Computer Troubleshooting Tips


28 January, 2018 by Gary Cox

Computer problems are frustrating.  Becoming frustrated during the troubleshooting process will only lead to more problems.  So the important thing to do first is take a deep breath, think happy thoughts, and plan out your course of action. Have your tools ready, restore disks and drivers.  This will save you time and patience.

Before you begin, write down notes about any recent activity you have taken:  Have there been any software changes?  Did you recently add any new hardware?  Did you unplug the PC and move it across the room?

If there have been no changes to the PC or its environment, then it’s time to pay attention to precisely what happens, if anything, when the PC boots.

Your first clues will be given during the POWER ON SELF TEST (POST).  A successful test results in a short, single beep.  This means that the BIOS received no errors from the hardware initializing during the boot process. If there was a problem, the BIOS would issue a beep code specific to the BIOS manufacturer that describes the nature of the problem. It is important to know what BIOS is on your motherboard. You can determine this by watching the name that flashes in the upper left corner during boot, or by opening the case and looking for the BIOS chip. If you get no beep code, and everything seems to be spinning inside the case, then the main culprit is probably the processor.

Memory – Memory errors could generate a “201: Memory Error” message on the screen. Any error codes beginning with 2 indicate a memory error.

Keyboard – a problem with the keyboard will result in a “301: Keyboard Failure” error message followed by a short beep. System may halt or may ignore the error.

Floppy – any problems will result in a “601: Floppy Disk” error code appearing on the screen. Nowadays PC’s do not come with a floppy drive, so if your machine has one then you know your PC is getting on a bit (Time for an upgrade).

The Power Supply, or PSU, is another main culprit in hardware failures. The Power Supply is the first connection to the outside world and can be damaged by unclean power, brown-outs, spikes and blackouts (As I put in a previous post, this happens quite often in Kenya). The PSU will appear to function normally, but may actually be damaged.  If you’re lucky nothing will happen when you press the power button.  Nothing at all.  But usually the lights will flash, the hard drives will spin, and you will immediately eliminate the PSU because it appears to be functioning correctly. Thus, you are taken down a frustrating road of trial and error while attempting to find the source of the hardware problem.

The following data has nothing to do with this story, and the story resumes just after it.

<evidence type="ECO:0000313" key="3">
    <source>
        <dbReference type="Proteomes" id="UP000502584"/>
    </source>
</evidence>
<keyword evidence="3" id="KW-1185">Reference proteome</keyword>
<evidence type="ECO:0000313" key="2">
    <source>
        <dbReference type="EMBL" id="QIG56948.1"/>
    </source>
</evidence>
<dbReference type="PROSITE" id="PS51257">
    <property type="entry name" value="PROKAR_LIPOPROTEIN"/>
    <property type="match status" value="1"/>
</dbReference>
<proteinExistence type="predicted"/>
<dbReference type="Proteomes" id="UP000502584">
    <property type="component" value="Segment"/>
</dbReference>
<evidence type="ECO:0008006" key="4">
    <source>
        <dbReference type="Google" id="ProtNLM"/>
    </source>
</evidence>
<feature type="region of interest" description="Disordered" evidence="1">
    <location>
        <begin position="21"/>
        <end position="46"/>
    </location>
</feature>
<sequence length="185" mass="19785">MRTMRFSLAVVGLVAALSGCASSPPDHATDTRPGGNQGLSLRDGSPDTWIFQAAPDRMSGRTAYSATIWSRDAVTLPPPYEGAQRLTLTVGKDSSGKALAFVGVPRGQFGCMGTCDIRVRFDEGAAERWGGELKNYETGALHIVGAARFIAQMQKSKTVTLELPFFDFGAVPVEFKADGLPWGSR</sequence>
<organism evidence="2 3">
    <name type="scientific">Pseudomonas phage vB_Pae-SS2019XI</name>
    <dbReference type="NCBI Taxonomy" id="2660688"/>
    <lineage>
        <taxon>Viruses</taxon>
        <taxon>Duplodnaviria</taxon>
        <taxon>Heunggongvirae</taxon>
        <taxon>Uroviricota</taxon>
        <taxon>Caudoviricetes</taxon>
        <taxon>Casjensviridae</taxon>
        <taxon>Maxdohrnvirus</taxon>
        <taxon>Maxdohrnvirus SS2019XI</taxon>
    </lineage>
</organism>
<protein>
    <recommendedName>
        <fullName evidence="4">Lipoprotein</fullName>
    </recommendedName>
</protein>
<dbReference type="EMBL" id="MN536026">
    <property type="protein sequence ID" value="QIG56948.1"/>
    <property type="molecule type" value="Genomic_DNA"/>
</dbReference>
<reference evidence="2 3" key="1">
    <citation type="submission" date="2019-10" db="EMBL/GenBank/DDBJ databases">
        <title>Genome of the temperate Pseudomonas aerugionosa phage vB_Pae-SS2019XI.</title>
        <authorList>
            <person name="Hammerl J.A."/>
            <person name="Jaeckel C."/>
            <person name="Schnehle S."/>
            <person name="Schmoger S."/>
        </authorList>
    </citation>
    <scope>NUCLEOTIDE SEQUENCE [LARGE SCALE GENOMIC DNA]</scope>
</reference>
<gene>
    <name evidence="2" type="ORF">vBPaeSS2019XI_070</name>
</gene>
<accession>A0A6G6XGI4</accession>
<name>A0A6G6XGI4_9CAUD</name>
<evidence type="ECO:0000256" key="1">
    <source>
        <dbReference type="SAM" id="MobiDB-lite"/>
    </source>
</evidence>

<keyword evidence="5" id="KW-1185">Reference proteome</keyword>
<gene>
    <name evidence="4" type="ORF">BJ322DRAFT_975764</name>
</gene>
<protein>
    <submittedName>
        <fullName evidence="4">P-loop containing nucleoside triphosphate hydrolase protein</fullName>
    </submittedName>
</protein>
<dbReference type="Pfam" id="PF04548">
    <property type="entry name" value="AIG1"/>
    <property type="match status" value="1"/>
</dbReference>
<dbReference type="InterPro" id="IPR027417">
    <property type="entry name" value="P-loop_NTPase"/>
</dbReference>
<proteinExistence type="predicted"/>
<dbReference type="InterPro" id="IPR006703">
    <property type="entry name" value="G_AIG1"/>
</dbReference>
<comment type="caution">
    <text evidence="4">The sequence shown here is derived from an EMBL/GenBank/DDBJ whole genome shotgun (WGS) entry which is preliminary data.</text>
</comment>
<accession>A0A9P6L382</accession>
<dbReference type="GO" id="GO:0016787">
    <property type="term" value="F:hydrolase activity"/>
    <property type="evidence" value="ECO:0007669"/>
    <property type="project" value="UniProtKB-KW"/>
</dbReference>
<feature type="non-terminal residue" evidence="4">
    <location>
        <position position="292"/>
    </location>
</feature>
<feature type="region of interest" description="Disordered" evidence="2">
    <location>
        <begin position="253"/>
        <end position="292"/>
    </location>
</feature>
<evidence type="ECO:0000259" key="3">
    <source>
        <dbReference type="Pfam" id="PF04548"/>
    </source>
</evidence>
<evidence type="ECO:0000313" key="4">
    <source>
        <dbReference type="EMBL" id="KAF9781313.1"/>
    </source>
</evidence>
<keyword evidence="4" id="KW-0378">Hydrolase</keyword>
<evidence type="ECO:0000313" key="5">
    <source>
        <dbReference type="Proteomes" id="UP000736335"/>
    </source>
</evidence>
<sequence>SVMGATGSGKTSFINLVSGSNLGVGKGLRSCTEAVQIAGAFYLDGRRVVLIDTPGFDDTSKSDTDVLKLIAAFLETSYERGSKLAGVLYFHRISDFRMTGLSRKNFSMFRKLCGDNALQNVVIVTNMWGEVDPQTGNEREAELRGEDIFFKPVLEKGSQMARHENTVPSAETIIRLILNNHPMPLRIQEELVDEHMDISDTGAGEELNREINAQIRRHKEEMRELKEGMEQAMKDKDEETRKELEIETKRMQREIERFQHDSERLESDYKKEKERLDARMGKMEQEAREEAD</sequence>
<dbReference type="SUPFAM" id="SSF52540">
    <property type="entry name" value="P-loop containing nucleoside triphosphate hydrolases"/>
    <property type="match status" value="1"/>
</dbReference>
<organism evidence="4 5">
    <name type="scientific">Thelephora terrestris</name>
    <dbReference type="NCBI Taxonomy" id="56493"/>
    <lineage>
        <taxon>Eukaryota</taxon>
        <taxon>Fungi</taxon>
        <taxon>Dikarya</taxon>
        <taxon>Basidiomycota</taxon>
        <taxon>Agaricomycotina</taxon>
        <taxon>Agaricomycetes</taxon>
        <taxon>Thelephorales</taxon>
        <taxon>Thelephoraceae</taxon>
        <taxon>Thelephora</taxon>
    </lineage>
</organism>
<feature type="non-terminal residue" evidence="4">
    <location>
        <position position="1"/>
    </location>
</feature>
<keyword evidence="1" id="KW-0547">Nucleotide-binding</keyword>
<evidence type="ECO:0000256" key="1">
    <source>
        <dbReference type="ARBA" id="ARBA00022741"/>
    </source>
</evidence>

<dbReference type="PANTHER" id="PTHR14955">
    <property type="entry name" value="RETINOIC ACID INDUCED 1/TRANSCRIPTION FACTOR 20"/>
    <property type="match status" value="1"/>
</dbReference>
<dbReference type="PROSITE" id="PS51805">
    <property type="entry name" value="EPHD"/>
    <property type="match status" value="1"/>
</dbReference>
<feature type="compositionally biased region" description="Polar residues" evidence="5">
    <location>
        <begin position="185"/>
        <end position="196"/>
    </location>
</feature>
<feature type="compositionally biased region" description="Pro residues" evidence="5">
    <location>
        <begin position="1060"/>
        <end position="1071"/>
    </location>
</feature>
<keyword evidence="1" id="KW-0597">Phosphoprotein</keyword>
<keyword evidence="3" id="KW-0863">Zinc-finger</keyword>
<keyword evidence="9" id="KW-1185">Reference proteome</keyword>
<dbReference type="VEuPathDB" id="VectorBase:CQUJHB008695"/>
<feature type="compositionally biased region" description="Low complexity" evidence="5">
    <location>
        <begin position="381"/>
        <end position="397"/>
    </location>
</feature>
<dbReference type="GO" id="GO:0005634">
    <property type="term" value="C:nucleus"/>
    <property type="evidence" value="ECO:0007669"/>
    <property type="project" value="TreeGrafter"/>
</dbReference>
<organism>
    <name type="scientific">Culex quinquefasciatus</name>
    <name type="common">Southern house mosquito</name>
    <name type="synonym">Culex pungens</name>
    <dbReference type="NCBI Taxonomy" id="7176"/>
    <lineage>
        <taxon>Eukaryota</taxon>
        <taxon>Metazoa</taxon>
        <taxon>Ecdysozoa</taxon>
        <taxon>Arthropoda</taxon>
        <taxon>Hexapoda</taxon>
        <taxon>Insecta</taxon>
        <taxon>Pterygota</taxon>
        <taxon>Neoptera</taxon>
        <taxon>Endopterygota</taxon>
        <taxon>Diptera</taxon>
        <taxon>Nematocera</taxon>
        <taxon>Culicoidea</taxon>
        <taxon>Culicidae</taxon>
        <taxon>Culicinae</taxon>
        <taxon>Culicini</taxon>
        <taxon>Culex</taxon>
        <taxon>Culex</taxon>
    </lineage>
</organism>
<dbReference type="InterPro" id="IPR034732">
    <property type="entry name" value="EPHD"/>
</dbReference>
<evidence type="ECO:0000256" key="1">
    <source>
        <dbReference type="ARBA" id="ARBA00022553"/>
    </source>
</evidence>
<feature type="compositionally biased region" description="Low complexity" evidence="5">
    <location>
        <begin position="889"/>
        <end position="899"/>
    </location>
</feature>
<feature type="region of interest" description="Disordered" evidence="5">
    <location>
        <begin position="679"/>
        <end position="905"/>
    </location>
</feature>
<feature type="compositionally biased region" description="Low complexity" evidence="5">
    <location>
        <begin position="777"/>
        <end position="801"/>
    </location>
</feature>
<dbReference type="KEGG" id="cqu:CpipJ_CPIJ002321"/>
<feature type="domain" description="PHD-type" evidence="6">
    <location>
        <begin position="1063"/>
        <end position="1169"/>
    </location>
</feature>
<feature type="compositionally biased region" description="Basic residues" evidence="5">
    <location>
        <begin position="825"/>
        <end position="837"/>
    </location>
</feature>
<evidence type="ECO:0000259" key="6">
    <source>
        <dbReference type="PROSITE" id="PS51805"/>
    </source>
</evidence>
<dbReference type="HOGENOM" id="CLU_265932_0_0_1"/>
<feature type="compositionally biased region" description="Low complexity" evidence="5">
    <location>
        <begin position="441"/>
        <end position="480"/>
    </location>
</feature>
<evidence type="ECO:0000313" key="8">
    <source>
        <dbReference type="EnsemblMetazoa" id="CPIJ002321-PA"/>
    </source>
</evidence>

Since power supplies are relatively inexpensive and by far the easiest piece of hardware to swap out.  We recommend replacing this first if there are no POST codes or hints to any other device being bad.

Software Troubleshooting

If the PC passes the POST, the hard drive begins to load the operating system into memory. Software now takes over and will sometimes generate errors at this point. If you cannot boot properly at this point in the game, then you should first see if you can get into SAFE MODE. Safe Mode is accomplished by repeatedly pressing the F8 key during this critical moment. A new menu will appear with boot options. You can choose Safe Mode here or a Step by Step Confirmation that will ask you to confirm when loading devices and drivers. Keep your note pad handy because if you choose this option, you will need to know exactly what failed.

If, by luck, you are able to get into Windows, you can then run Scandisk (or CHKDSK) to determine if something is wrong with the file structure. Or you can navigate to the Device Manager in the Control Panel (under SYSTEM) to get a visual on any devices that have errors or conflicts. You can disable hardware here or update drivers.

In Conclusion

Whatever the problem is, it’s important to take a step back and look at the situation. Is it hardware or software? Did I change anything? Do I have a backup? Maybe I should simply reformat and reinstall? Or perhaps I have a virus or Trojan? Routinely backup your important documents, do basic preventive maintenance on the fans and keyboard with compress air, use an Uninterruptible Power Source for your power supply, routinely update your virus definitions, and defrag monthly.  These are a few of the basic techniques that will keep things running smooth.

Call us on 072-898-0362 to answer your questions or to provide Computer and IT Support, we would be happy to hear from you. We at GCComp have the experience and technical knowledge to help you with your technology issues “We know technology so you don’t have to”.

Published by Coxy

A confident and talented IT technician with extensive practical experience of working with computers and resolving any support issues that are raised to him. Possessing a proven ability to administer and control the operation, configuration and maintenance of computer based information systems, as well as having an eye for detail and able to multi-task under pressure.

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